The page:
Come With Me To The Station

The old man inviting me to go someplace! How’s that!? I hopped into the old faded-blue VW Kombi OHS 153. This sounded interesting. We never went to the railway station. We’d go near there to the old MOTH hall and occasionally to the circus field when the Big Top was pitched there! But never toContinue reading “Come With Me To The Station”

Annie’s Abodes

Annie was one of the seven Royal Bains in Harrismith. She was born in the cottage behind the hotel where her parents Stewart and Janet raised all the kids. Her daughter Mary says they were Ginger, Stewart, Carrie, Jessie, Annie, Hector and Bennett. They had eight cousins who were ‘Central Bains’ – children of JamesContinue reading “Annie’s Abodes”

Pencil Thin Moustache

(draft) Whenever I hear Jimmy Buffet singing Pencil Thin Mustache I think of my uncle Dudley, oops, my cousin Dudley. Dudley Bain was a character and my cousin. I’d known him over the years when he used to visit his old home town of Harrismith, but really got to know him once I started practicingContinue reading “Pencil Thin Moustache”

The Grand Old Man of Harrismith

Stewart Bain was born in Wick, Scotland on 9 September 1854; He and his brother James came to South Africa in 1878, to Durban. Then they trekked on to the metropolis of Harrismith in the Orange River Colony, building bridges for the railway line extension from Ladysmith up the Drakensberg to Harrismith; Stewart married JanetContinue reading “The Grand Old Man of Harrismith”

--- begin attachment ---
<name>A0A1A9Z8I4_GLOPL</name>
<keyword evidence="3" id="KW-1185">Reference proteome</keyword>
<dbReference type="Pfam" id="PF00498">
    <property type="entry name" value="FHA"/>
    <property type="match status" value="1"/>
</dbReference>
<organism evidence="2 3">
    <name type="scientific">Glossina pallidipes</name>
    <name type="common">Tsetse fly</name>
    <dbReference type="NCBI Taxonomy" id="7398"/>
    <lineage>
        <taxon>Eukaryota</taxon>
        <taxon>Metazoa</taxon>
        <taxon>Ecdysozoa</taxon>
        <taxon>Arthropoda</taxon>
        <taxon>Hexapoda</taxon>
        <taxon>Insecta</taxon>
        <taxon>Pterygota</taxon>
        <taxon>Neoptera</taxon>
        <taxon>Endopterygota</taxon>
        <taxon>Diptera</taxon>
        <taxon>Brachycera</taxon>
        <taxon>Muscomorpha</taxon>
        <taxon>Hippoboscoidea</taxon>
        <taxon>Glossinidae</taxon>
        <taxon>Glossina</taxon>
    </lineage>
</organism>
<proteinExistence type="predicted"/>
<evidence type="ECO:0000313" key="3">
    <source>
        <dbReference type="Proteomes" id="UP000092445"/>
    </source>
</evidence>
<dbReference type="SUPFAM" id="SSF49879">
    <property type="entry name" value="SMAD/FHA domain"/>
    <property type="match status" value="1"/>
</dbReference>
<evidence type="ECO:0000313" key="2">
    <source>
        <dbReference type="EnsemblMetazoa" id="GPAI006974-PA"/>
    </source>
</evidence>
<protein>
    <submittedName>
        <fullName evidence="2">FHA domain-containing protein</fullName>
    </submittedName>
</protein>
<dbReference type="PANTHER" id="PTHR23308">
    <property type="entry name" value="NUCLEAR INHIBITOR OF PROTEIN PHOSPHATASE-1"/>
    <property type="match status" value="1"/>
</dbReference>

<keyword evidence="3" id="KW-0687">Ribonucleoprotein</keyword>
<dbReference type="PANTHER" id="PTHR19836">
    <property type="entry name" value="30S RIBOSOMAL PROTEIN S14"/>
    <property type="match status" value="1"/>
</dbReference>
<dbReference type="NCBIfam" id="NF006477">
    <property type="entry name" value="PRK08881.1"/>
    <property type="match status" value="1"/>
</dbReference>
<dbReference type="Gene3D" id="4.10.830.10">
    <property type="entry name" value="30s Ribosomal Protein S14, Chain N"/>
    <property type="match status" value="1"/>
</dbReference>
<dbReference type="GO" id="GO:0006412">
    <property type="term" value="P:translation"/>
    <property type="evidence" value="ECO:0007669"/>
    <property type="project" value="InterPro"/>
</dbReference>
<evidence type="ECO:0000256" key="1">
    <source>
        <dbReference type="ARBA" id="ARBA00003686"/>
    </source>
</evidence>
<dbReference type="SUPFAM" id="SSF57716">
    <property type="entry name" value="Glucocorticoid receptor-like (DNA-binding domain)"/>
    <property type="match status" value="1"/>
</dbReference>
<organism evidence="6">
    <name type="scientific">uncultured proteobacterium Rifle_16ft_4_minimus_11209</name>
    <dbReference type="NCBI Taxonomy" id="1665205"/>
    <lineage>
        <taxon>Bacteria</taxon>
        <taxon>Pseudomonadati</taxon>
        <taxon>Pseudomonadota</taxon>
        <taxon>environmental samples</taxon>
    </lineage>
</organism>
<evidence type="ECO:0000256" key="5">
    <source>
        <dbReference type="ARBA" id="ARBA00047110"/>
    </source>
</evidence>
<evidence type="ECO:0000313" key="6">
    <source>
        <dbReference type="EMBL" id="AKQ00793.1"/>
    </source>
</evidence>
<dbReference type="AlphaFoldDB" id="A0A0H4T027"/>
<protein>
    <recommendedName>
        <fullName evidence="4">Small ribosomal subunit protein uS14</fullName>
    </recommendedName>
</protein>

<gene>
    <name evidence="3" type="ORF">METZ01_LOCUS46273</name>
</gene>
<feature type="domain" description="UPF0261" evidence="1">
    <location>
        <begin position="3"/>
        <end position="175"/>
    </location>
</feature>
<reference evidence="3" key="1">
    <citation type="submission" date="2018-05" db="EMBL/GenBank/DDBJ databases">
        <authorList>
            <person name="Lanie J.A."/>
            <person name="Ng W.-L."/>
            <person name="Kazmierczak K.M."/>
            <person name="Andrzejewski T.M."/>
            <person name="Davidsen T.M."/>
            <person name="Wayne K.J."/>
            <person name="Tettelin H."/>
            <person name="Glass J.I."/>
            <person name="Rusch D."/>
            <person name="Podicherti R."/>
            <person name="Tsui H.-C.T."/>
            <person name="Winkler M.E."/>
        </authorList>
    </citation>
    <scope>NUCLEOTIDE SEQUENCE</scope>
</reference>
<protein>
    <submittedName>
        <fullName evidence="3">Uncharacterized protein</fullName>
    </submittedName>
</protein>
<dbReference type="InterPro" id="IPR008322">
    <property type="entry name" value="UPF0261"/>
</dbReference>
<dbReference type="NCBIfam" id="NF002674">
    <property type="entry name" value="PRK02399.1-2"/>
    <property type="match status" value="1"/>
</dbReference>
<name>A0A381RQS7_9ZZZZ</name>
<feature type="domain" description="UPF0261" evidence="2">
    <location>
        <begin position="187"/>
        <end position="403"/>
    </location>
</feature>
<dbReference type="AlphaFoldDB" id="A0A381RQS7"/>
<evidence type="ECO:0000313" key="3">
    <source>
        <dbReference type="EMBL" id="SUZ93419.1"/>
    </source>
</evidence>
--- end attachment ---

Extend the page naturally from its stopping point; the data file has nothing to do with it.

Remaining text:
The Bain Family’s Scottish Roots

Katrina (nee Miller) Duncan, from near Oban in Scotland, stumbled across my other blog here and made contact with us. She sounds delightful, but so she would – she’s family! She has been researching the Bain family tree and she and my sister Sheila have worked out that we share a Great-Great-Great Grandfather, one DonaldContinue reading “The Bain Family’s Scottish Roots”

The Two Annie Watson Bains

By the time we knew her she was Annie Bland. Never ‘granny’. Only Annie. She was our dear Mom’s dear Mom. In fact ‘Annie Watson Bain’ to me was the lady who died in World War 1 and whose name was on one of the monuments outside the Town Hall. She was our Annie’s firstContinue reading “The Two Annie Watson Bains”